Why trade in chemicals has surged in Tanzania since 2020

The government’s Chief Chemist, Dr Fidelice, Mafumiko, addresses reporters and editors during a press conference in Dar es Salaam yesterday. PHOTO | SUNDAY GEORGE

What you need to know:

  • Along with streamlining the regulatory structure, the revisions addressed difficulties encountered in putting the current legislation into practise

Dar es Salaam. The revision of the law on the Management of Industrial and Consumer Chemicals in 2020 has paved the way for a surge in chemical imports in the country, the government said yesterday.

The move notably saw the importation of sulphur-type chemicals – used as pesticides in agriculture increase from 99,594 metric tonnes in 2020/21 to over one million metric tonnes in 2022/23, according to the Government Chemist Laboratory Authority (GCLA).

Addressing editors and journalists from various media outlets, the chief government chemist, Dr Fidelice Mafumiko, highlighted the positive impact of the revised law on chemical control in the nation.

He emphasised that the amendments have not only streamlined the regulatory framework but have also addressed challenges faced in implementing existing laws.

“The state of chemical control is currently good and satisfactory because the implementation of the Law on the Management of Industrial and Consumer Chemicals has been reviewed,” Dr Mafumiko explained.

Previously, the importation of chemicals was not allowed in bulk, but the 2020 reforms allowed it to tap its potential.

He further stressed that the move to allow the importation of sulphur, a long-standing demand from traders, has significantly increased chemical cargo through the port of Dar es Salaam.

Providing examples of the impact, Dr Mafumiko said the importation of ammonium nitrate also increased from 65,526 metric tonnes in 2020/21 to 310,299 metric tonnes in 2022/23, while that of sodium cyanide used in mining increased from 23,533 metric tonnes to 37,331 metric tonnes during the period.

He said that, more than 26,820 metric tonnes of sodium cyanide were imported and exported for gold extraction activities, contributing to increased income and employment opportunities for Tanzanians.

However, Dr Mafumiko stressed the paramount importance of adhering to established procedures during the entire chemical life cycle, from importation to transportation, to protect both health and the environment.

Notably, he highlighted the potential dangers associated with certain chemicals, such as ammonium nitrate, which can have explosive properties.

To address safety concerns, the director of services and control, Mr Daniel Ndiyo, underlined the government’s commitment to educating drivers involved in transporting chemicals. “No driver is allowed to transport chemicals without a training certificate from the authority,” Mr Ndiyo explained, emphasising the need for drivers to be well-prepared to handle any potential dangers.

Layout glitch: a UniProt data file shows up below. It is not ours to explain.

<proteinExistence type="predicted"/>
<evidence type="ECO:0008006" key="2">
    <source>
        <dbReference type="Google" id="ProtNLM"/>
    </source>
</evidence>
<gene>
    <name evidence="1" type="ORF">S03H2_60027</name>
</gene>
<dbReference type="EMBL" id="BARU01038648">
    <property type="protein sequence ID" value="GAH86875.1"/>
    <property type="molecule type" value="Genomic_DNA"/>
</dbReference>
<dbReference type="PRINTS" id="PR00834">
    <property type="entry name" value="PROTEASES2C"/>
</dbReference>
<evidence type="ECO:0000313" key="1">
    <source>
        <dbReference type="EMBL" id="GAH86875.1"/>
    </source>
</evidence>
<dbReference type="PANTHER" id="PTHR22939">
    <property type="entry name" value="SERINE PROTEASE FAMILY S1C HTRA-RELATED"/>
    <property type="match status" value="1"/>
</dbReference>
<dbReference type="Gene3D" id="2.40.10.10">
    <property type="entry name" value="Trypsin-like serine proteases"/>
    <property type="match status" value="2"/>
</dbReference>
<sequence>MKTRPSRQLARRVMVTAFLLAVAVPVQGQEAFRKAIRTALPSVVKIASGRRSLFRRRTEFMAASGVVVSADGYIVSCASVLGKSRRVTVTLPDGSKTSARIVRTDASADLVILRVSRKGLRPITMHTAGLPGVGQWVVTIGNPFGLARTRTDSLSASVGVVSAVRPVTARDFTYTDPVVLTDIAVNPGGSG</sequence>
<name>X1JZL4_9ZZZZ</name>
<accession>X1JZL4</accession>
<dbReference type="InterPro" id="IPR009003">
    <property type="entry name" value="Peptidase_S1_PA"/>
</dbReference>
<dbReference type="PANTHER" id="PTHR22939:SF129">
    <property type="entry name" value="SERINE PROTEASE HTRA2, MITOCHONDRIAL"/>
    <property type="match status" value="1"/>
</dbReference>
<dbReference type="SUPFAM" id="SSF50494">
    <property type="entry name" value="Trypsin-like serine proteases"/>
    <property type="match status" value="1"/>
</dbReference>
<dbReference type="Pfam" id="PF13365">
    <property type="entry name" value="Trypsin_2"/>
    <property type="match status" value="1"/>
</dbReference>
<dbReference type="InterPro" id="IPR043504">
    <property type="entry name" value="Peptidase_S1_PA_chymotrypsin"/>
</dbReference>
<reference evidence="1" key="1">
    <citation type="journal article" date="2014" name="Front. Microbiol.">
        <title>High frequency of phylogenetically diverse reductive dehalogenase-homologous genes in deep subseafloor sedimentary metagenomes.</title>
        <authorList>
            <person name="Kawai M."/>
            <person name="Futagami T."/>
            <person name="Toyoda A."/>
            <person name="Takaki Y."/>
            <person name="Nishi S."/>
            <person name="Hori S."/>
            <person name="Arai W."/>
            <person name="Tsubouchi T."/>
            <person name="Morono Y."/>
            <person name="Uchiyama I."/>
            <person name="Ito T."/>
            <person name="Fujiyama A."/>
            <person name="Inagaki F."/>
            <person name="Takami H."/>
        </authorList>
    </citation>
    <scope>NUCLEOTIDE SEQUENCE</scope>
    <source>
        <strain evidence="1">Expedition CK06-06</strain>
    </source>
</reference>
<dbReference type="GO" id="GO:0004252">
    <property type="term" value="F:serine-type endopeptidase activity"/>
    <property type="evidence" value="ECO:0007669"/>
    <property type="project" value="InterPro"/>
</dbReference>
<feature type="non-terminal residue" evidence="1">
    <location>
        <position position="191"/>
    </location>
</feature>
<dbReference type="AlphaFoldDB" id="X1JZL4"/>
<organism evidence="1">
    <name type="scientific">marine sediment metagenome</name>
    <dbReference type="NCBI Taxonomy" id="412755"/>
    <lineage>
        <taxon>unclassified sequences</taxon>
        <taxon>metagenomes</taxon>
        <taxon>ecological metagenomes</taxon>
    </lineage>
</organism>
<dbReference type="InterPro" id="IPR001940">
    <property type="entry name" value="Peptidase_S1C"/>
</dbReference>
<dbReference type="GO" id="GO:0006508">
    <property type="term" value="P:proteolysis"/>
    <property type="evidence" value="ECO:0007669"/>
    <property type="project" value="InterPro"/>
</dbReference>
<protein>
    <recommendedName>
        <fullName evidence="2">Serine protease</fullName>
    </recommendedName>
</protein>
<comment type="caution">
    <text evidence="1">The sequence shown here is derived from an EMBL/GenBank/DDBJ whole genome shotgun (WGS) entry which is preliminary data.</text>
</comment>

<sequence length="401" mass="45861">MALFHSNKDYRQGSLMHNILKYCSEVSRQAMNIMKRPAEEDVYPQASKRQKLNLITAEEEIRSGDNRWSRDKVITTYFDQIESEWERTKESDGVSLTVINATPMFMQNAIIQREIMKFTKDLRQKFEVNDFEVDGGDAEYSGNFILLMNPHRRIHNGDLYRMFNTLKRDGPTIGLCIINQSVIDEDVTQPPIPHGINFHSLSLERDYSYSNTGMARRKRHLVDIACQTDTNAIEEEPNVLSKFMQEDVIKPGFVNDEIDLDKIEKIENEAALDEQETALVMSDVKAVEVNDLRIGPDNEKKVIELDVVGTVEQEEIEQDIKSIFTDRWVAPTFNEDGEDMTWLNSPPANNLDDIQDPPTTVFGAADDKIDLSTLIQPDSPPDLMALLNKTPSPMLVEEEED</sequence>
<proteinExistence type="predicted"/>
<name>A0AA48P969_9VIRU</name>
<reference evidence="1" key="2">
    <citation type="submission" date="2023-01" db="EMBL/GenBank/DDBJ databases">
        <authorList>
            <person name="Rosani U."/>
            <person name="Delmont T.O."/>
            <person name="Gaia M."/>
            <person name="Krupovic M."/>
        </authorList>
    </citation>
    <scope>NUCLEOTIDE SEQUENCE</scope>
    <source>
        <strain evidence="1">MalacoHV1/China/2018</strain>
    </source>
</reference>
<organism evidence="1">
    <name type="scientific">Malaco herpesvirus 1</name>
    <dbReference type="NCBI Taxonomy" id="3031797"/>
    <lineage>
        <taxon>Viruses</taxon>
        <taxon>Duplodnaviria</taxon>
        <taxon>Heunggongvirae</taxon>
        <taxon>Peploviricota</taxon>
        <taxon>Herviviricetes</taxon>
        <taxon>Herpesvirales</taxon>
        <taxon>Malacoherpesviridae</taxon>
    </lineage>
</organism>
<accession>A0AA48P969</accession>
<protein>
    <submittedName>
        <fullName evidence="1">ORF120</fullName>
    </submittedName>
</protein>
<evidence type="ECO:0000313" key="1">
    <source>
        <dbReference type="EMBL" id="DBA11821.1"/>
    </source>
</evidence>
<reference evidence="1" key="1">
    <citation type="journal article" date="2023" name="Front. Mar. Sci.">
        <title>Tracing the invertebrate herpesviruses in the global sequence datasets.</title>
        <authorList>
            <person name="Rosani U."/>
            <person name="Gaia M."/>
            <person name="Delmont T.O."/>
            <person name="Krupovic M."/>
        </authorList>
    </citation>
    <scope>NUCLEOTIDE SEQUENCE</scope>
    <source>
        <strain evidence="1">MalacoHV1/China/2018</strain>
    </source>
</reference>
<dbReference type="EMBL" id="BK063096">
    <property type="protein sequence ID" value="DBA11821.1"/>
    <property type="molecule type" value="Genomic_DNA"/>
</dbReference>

In addition to its role in regulating chemical trade, the office of the Chief Chemist plays a crucial role in forensic activities. Dr Mafumiko shared insights into the increasing demand for sample testing, particularly in cases related to inheritance disputes, sexual harassment, and criminal activities.

“The criminal samples are the ones that lead to being received in the office of the chief chemist of the government,” explained the Director of Criminal Science Services, Mr David Elias.

He highlighted the diverse range of incidents requiring evidence, including road accidents, fires, and murder cases.

Dr Mafumiko further highlighted the pivotal role of the Chief Chemist’s Office in providing evidence for various legal matters, including cases involving drugs, murder, rape, prostitution, poaching of wild animals, and disputes related to inheritance.

In the fiscal year 2021-2022, the Chief Chemist’s office exceeded expectations by examining an average of 155,817 samples, equivalent to 139.94 percent of the target. The trend continued in the fiscal year 2022-2023, with 212,306 samples subjected to laboratory examination, representing 133.9 percent of the target.

He attributed this efficiency to the implementation of the Laboratory Information Management System (LIMS), which connects the Criminal Justice System to exchange information on laboratory investigation results with other criminal justice systems.